And when a new customer does call on the shop, he stresses the real benefit of the warranty: that’s 24 months, 24,000 miles parts AND labor.
“We’re not going to jump through any holes, we’re going to support your parts and labor,” Katz says. “It’s one of those wow factors, because for a lot of people it means a lot because car repair isn’t cheap any more.”
There are other secrets these owners use to convert net customers, and Santistevan has one trick no one else is using in his area that you too can benefit. Hear that and more in this episode of the NAPA AutoCare Center Podcast.
Hear that and how the warranty landing Katz and his Pennsylvania shop a new customer – from Virginia! – in this episode.
Aftermarket exporters capitalizing on Export-Import Bank to fund foreign sales
Although it may be flying under the radar for many aftermarket executives, exploring the financial programs available through the Export-Import Bank of the United States (Ex-Im) could help you gain a foothold in the international sales arena. Learn how.
Two Approaches to Training, One Successful Result
What tool is the most common one you or your technicians use? Is it a tool like we have thought of for decades, or does it fall under a new definition? As Jim Maddox, owner of Jim’s Automotive in Albuquerque, N.M., puts it, it’s probably the latter.
“We used to be mechanics that were twisting wrenches, now we’re technicians holding laptops,” he says.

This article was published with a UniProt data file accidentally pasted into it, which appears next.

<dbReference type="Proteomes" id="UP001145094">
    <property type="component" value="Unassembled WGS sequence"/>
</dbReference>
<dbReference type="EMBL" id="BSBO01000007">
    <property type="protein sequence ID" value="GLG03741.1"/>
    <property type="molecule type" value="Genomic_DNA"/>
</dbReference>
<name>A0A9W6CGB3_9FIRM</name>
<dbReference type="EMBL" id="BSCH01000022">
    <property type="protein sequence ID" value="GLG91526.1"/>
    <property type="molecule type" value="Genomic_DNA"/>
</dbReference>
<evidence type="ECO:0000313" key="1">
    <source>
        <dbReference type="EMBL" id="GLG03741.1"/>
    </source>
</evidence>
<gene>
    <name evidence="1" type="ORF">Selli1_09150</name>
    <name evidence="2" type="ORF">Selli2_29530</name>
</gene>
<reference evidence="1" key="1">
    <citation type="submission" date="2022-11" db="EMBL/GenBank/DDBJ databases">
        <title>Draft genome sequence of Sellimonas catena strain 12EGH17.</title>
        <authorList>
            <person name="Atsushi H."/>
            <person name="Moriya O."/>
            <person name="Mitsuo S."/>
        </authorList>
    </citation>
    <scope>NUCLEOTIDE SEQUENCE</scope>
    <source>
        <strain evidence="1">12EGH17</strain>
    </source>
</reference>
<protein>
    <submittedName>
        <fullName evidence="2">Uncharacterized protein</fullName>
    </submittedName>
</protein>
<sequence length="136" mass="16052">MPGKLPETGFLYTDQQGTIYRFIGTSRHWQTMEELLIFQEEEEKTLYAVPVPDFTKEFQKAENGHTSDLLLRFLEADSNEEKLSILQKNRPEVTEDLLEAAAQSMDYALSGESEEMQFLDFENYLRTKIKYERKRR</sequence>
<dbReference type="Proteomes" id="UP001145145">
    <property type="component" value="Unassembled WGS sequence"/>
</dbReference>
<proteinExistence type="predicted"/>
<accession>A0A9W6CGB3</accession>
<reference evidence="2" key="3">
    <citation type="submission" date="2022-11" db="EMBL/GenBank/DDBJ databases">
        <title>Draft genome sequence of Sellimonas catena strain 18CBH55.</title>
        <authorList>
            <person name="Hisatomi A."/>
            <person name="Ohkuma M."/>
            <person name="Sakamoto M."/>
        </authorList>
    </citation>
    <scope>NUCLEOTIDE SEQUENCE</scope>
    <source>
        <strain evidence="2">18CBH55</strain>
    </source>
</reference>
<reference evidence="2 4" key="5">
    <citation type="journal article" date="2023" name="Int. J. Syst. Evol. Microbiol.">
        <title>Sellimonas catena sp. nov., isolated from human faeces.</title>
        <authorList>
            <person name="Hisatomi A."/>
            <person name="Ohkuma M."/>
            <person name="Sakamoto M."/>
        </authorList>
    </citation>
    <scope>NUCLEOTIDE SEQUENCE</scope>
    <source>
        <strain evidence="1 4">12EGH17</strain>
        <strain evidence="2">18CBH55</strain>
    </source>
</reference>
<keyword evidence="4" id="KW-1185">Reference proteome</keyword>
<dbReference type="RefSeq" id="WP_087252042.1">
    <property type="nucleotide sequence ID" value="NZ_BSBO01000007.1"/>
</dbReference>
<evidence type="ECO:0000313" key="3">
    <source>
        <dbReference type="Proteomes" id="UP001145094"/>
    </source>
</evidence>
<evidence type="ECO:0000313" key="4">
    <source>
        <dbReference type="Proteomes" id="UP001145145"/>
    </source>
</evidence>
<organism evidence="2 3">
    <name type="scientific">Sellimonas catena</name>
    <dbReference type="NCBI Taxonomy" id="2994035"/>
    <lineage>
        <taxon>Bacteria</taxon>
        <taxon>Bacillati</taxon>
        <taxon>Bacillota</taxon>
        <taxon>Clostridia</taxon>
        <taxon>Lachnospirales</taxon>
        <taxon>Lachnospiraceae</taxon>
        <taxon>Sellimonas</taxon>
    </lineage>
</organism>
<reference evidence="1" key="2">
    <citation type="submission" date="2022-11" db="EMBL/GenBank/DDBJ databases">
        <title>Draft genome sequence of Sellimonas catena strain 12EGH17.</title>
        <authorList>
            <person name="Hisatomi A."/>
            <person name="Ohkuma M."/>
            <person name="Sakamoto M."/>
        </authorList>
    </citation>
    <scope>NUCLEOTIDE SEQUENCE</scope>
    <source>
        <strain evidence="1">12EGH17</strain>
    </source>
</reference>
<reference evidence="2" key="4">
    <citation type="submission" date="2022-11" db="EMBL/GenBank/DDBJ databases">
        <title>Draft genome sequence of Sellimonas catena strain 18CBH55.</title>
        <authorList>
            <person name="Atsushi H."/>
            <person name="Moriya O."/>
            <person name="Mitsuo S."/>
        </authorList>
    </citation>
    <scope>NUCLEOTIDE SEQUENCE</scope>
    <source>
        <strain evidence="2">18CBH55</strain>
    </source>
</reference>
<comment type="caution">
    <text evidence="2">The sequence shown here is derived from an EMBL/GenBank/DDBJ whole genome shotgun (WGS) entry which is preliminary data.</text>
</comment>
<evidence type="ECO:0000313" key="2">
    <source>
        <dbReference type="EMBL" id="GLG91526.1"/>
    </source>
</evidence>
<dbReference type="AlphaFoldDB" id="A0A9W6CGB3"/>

Because of that shift in what is needed to repair a vehicle, it’s time to stop thinking that anyone in your shop has the luxury of putting off training when it comes to new vehicle technology. The reality is that you don’t. “New vehicle technology” covers more than just models rolling off the line from here on out. Look at vehicles coming into your shop for service. Those that are five to 10 years old have increasingly higher amounts of “new” technology on them than every before.
“The way a vehicle has advanced the last few years alone, we are seeing more need of course for information, but also good technical training that is going to allow our guys to repair the vehicles, all the sensors, all the computers that are in a vehicle,” says Jon Bockman, owner of Bockman’s Auto Care in Sycamore, Ill.
He should know; he is a second-generation shop owner. “What we see a lot is where everything has become, you are basically an IT professional and you are using your laptop and scopes and you have to make sure you have all the information. And our guys know what that information means. Trying to keep up is the hardest part.”